4. I'm having a hard time settling on my prayer word for centering prayer. It's supposed to be a word that is meaningful but at the same time not a word that one explicitly focuses on, rather only a symbol of one's intention to sit in God's presence. I started with "Ave" because I've been thinking about it so much. As if to say, "Hail, God, I'm here, waiting for you, please come!" It works fairly well, particularly with my breath. Breathe in: "Ahhh." Breathe out:"ve!" But it's hard to say otherwise, not a word that I feel entirely comfortable with. "Come" seemed a good candidate for a bit, but the hard "c" at the beginning tends to catch in my breath. (Not that I say it out loud, just as it sounds in my mind.) The past couple of days it's been "Now," as in, "Be here now, stop worrying so much about the future, don't miss out on this opportunity, right now, to be here with God." But it just doesn't seem, well, holy enough; plus, as it occurred to me this morning, it could seem to be saying, "I want it NOW!" which I do, rather than expressing the willingness to wait for when God wants to come. Of course, worrying so much about which word to use is somewhat beside the point: the word itself doesn't matter, only the intention with which one uses it to help let go.

5. I should by rights not be able to even write these quick takes right now, that is, if I were sitting down. My sister found a great place for us to go horseback riding out in the New Mexico hills yesterday (well-trained horses, excellent guide, beautiful scenery along the trail, highly recommended if you're ever out this way), and for two hours, there I was, atop of a horse for maybe the third time in my life. None of us fell off, but weirdly enough, none of us is particularly sore this morning either. I would say that it's all the fencing that I do, keeping my legs in shape, but my husband and my son seem fine, too. Perhaps it was the excellent instruction we received from our wrangler: "Your best friend is your stirrup; keep pressing down with the balls of your feet and you'll automatically keep the right grip with your legs." Now all I have to do is learn how to do this while couching a lance and I'm set!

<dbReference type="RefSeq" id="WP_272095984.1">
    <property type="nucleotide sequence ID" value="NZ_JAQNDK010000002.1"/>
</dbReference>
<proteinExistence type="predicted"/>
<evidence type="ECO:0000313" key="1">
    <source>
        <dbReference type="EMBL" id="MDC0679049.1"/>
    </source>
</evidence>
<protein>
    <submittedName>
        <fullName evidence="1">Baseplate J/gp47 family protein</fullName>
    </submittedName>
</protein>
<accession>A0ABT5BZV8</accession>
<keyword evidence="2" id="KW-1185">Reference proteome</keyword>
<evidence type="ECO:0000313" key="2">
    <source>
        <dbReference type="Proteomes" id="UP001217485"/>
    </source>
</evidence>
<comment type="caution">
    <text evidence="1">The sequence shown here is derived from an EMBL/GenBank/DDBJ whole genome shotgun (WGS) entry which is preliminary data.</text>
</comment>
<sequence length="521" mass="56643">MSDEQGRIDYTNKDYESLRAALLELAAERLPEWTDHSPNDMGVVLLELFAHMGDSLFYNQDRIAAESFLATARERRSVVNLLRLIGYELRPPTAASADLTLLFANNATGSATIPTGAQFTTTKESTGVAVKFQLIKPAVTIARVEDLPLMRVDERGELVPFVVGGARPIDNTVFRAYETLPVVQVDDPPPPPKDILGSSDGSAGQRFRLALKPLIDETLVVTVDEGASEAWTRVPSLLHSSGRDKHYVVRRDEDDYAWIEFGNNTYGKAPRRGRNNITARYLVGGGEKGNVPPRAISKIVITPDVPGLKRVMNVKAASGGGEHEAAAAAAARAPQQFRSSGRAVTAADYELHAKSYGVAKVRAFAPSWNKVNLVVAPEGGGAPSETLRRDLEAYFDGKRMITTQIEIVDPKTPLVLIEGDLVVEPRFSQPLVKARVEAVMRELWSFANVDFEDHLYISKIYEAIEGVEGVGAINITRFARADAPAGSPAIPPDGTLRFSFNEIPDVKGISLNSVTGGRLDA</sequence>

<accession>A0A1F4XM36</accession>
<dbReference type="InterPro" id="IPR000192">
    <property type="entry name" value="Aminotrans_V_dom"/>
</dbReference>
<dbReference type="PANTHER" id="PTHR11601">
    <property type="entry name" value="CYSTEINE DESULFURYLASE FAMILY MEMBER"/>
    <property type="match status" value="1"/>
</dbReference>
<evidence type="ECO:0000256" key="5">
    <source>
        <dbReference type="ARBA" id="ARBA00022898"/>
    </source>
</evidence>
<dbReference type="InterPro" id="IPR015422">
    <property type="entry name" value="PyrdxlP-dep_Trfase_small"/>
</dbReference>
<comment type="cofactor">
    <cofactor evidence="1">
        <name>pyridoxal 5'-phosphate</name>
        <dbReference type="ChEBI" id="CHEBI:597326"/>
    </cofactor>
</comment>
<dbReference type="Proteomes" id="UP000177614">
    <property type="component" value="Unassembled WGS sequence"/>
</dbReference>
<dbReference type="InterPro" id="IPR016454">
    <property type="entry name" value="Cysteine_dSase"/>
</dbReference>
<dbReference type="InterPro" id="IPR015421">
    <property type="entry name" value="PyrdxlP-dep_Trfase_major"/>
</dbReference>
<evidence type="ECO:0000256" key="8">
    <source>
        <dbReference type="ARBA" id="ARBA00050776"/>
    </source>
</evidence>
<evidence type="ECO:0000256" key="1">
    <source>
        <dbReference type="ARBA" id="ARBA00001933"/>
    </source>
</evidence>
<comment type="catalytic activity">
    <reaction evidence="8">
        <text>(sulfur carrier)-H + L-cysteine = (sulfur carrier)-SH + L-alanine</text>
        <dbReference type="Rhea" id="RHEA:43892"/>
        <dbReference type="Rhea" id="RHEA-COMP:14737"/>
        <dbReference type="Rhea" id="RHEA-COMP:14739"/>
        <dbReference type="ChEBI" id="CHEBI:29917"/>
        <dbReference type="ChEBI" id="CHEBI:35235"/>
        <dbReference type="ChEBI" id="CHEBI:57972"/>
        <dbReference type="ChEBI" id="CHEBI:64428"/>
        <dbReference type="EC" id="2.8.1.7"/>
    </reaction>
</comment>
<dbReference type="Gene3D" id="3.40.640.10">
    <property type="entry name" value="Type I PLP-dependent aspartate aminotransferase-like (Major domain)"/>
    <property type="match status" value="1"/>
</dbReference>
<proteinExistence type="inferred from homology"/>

6. One other great thing about the ride was how handy the little pouches on either side of the saddle horn were (i.e. the little red flaps in the photo above). Perfect for keeping a water bottle and camera in. Definition of civilization: luggage.

7. You know you're in heaven when you can find chocolate like this. Highly recommended: Kakawa Chocolate House's Mesoamerican and historic European chocolate elixirs. Come to think of it, maybe that is the secret as to why none of us are sore.


  1. 2: Your yoga teacher must be an astonishing example of people who live entirely within the society, not the world. That is, he'd see an ostrich in the street, and think it is a horse(*), because everyone knows that horse is the best guess for "an animal in the street". Don't worry, if you had been wearing a tie, he would suggest you and your sister were husband and wife.

    (*) more advanced representatives of the kind would consider it a zebra.

  2. Wonderful quick takes. So many sentences in here were perfect. Just perfect.

    I loved the last sentence of number three about our different paths converging. Your blog transmits inspirons :)

  3. Don't dye your hair! I sometimes wonder how the world would change if all the women who dye just stopped and everyone learned that this is what 35, 40, 45, 50, 55, 60 etc look like.